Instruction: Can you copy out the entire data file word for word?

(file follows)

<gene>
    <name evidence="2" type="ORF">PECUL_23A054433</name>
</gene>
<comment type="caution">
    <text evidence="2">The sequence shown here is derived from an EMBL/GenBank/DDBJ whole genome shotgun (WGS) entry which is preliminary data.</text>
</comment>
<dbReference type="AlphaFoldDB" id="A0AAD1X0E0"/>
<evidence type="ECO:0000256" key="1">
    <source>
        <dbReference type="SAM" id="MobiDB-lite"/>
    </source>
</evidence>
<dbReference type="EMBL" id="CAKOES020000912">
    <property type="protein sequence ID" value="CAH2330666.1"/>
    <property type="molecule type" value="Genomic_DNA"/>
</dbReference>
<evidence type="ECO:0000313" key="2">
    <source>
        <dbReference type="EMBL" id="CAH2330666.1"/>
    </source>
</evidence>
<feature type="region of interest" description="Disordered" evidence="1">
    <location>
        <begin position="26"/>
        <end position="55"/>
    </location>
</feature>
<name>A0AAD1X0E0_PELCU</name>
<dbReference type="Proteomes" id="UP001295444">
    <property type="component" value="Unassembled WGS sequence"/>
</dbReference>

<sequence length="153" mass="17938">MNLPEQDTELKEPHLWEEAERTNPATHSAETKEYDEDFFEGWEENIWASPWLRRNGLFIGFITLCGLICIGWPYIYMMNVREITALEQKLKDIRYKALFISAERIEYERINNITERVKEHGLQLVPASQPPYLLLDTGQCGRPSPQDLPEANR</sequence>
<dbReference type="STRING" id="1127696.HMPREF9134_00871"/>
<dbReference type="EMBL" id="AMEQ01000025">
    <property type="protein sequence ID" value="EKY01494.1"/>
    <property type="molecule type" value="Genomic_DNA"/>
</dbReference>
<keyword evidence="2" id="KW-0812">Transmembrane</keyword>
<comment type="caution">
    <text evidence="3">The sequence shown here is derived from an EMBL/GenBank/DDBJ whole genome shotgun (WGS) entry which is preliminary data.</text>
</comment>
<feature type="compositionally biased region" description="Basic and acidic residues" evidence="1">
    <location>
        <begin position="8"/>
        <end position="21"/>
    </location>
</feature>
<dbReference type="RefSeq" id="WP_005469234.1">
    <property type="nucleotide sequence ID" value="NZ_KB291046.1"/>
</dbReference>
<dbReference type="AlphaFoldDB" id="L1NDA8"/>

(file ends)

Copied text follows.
<gene>
    <name evidence="2" type="ORF">PECUL_23A054433</name>
</gene>
<comment type="caution">
    <text evidence="2">The sequence shown here is derived from an EMBL/GenBank/DDBJ whole genome shotgun (WGS) entry which is preliminary data.</text>
</comment>
<dbReference type="AlphaFoldDB" id="A0AAD1X0E0"/>
<evidence type="ECO:0000256" key="1">
    <source>
        <dbReference type="SAM" id="MobiDB-lite"/>
    </source>
</evidence>
<dbReference type="EMBL" id="CAKOES020000912">
    <property type="protein sequence ID" value="CAH2330666.1"/>
    <property type="molecule type" value="Genomic_DNA"/>
</dbReference>
<evidence type="ECO:0000313" key="2">
    <source>
        <dbReference type="EMBL" id="CAH2330666.1"/>
    </source>
</evidence>
<feature type="region of interest" description="Disordered" evidence="1">
    <location>
        <begin position="26"/>
        <end position="55"/>
    </location>
</feature>
<name>A0AAD1X0E0_PELCU</name>
<dbReference type="Proteomes" id="UP001295444">
    <property type="component" value="Unassembled WGS sequence"/>
</dbReference>

<sequence length="153" mass="17938">MNLPEQDTELKEPHLWEEAERTNPATHSAETKEYDEDFFEGWEENIWASPWLRRNGLFIGFITLCGLICIGWPYIYMMNVREITALEQKLKDIRYKALFISAERIEYERINNITERVKEHGLQLVPASQPPYLLLDTGQCGRPSPQDLPEANR</sequence>
<dbReference type="STRING" id="1127696.HMPREF9134_00871"/>
<dbReference type="EMBL" id="AMEQ01000025">
    <property type="protein sequence ID" value="EKY01494.1"/>
    <property type="molecule type" value="Genomic_DNA"/>
</dbReference>
<keyword evidence="2" id="KW-0812">Transmembrane</keyword>
<comment type="caution">
    <text evidence="3">The sequence shown here is derived from an EMBL/GenBank/DDBJ whole genome shotgun (WGS) entry which is preliminary data.</text>
</comment>
<feature type="compositionally biased region" description="Basic and acidic residues" evidence="1">
    <location>
        <begin position="8"/>
        <end position="21"/>
    </location>
</feature>
<dbReference type="RefSeq" id="WP_005469234.1">
    <property type="nucleotide sequence ID" value="NZ_KB291046.1"/>
</dbReference>
<dbReference type="AlphaFoldDB" id="L1NDA8"/>